TFAP2B Deletion Leads to Exon Skipping and the Appearance of a Premature Stop Codon
To test pathogenicity of the TFAP2B deletion, we first evaluated the potential effect of the c.602-5_606delTCTAGTTCCA variant, on splicing. Minigenes (Figure 1B) that carried the wild type and mutant sequences were transfected into HEK293 cells. Reverse transcriptase (RT)-PCR analysis was performed on total RNA isolated from transfected cells and detected a 483 bp band in cells transfected with the wild type plasmid (Figure 1C). Direct sequencing of this band revealed that it corresponded to exon 4, as expected. In contrast, the mutant minigene showed a shorter fragment which lacked exon 4 (Figure 1D). This deleted exon 4 is located in the transactivation domain of TFAP2 family protein (http://us.expasy.org/sprot/), together with other variants described in syndromic craniosysnostosis (Timberlake et al., 2019) and syndromic PDA (Mani et al., 2005) depicted in Figure 1E. Skipping of exon 4 leads to a premature stop codon at position c.863, and therefore we considered this deletion to be pathogenic (Figure 1F).
Deletion of Exon 4 Leads to Reduced Expression Levels of TFAP2B in vitro
To study the impact of the exon 4 deletion identified, we determined the expression levels of TFAP2B in HEK293 cells, by overexpressing a construct containing the wild type TFAP2B and the exon 4 deletion, tagged C-terminally with a Myc-tag. For comparison, we also included two other TFAP2B constructs overexpressing missense variants known to cause Char syndrome (c.706 C > T and c.898 C > T) and one construct containing a nonsense variant identified in craniosynostosis (c.1144 C > T). qRT-PCR analysis of TFAP2B showed a slight increase in mRNA levels for the variants associated with craniosynostosis and CIPO, while missense variants associated to Char syndrome showed a slight decrease of transcript levels when compared to the wild type (Figure 2A). However, neither of these changes was statistically significant. Subsequent protein analysis showed absence of TFAP2B protein for the constructs containing the deletion identified in the PIPO patient, as well as the nonsense variant identified in craniosynostosis. For both the Char syndrome variants, protein levels of TFAP2B were still detectable and comparable to the wild type (Figure 2B), which is in line with the suspected dominant negative effect previously reported for missense variants associated with this syndrome (Zhao et al.,2001).
FIGURE 2. TFAP2B transcript and protein expression analysis. (A) qRT-PCR analysis of TFAP2B transcript levels of WT, c.706 C > T, c.898 C > T, c.1144 C > T, and exon 4 deletion expression constructs show no statistically significant difference among the samples normalized to GAPDH and b-Actin. (B) Western blot analysis of all tested variants shows absence of protein products for the syndromic craniosynostosis variant (c.1144 C > T) and PIPO variant (del Exon 4). Protein products are still detectable for the Char syndrome variants (c.706 C > T and c.898 C > T). A Myc-tag antibody was used to visualize TFAP2B protein levels.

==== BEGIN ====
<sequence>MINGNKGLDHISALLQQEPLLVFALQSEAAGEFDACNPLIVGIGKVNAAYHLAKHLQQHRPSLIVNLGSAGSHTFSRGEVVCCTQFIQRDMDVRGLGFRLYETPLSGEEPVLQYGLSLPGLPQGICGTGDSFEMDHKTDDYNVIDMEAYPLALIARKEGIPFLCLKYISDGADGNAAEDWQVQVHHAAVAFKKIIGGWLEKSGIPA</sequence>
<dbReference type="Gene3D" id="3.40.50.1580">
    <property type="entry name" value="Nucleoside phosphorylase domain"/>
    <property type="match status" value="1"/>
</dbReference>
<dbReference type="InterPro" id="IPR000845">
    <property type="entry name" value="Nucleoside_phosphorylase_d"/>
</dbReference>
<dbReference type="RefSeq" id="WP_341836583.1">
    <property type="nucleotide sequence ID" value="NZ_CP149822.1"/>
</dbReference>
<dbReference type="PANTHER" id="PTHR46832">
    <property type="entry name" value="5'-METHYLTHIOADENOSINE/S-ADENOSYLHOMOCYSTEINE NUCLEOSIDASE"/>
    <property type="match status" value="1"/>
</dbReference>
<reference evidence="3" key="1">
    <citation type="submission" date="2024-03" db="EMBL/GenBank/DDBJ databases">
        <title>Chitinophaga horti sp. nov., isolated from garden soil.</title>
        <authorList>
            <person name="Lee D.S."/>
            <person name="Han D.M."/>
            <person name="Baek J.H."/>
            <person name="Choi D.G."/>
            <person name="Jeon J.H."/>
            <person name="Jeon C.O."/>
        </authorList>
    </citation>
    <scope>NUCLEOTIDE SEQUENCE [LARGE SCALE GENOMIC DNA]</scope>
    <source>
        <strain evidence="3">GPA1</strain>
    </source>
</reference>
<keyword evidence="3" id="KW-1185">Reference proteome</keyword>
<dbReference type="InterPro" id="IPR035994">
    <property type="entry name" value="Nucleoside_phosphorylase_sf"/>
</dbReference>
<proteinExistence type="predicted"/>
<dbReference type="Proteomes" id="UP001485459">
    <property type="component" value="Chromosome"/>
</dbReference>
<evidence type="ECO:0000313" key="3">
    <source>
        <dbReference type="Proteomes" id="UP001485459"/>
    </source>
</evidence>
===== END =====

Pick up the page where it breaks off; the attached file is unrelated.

Loss of tfap2b Leads to Decrease Enteric Neuronal Numbers and Delayed Intestinal Transit Time in a Zebrafish Model
To determine if TFAP2B is involved in the development and function of the GI tract, we disrupted this gene in zebrafish using CRISPR/Cas9 editing. Zebrafish Tfap2b shares 88.71% sequence identity with the human protein (Supplementary Figure S1A). Based on the literature, tfap2b is only expressed in neural crest-derived cells in early embryonic development (Bradford et al., 2022) and in differentiating distal nephron segment at the 28 somite-stage (Chambers et al., 2019). At 5 dpf, tfap2b seems to be only expressed in the optic tectum, retinal inner layer, and spinal cord, with no expression expected in the intestine (Thisse and Thisse, 2004).To disrupt expression of tfap2b, the Cas9 protein/gRNA complexes were injected into fertilized zebrafish oocytes at one-cell stage. The gRNA was specifically designed to target the beginning of exon 4 of tfap2b. Efficiency of targeting was evaluated by the generation of InDels and was determined by Sanger sequencing of genomic DNA from individual 5dpf larvae (n = 48). The TIDE program was used to check sequence decomposition, showing that on average 73.46% (SD ± 11.288) of the alleles harbored InDels (i.e mutagenesis efficiency).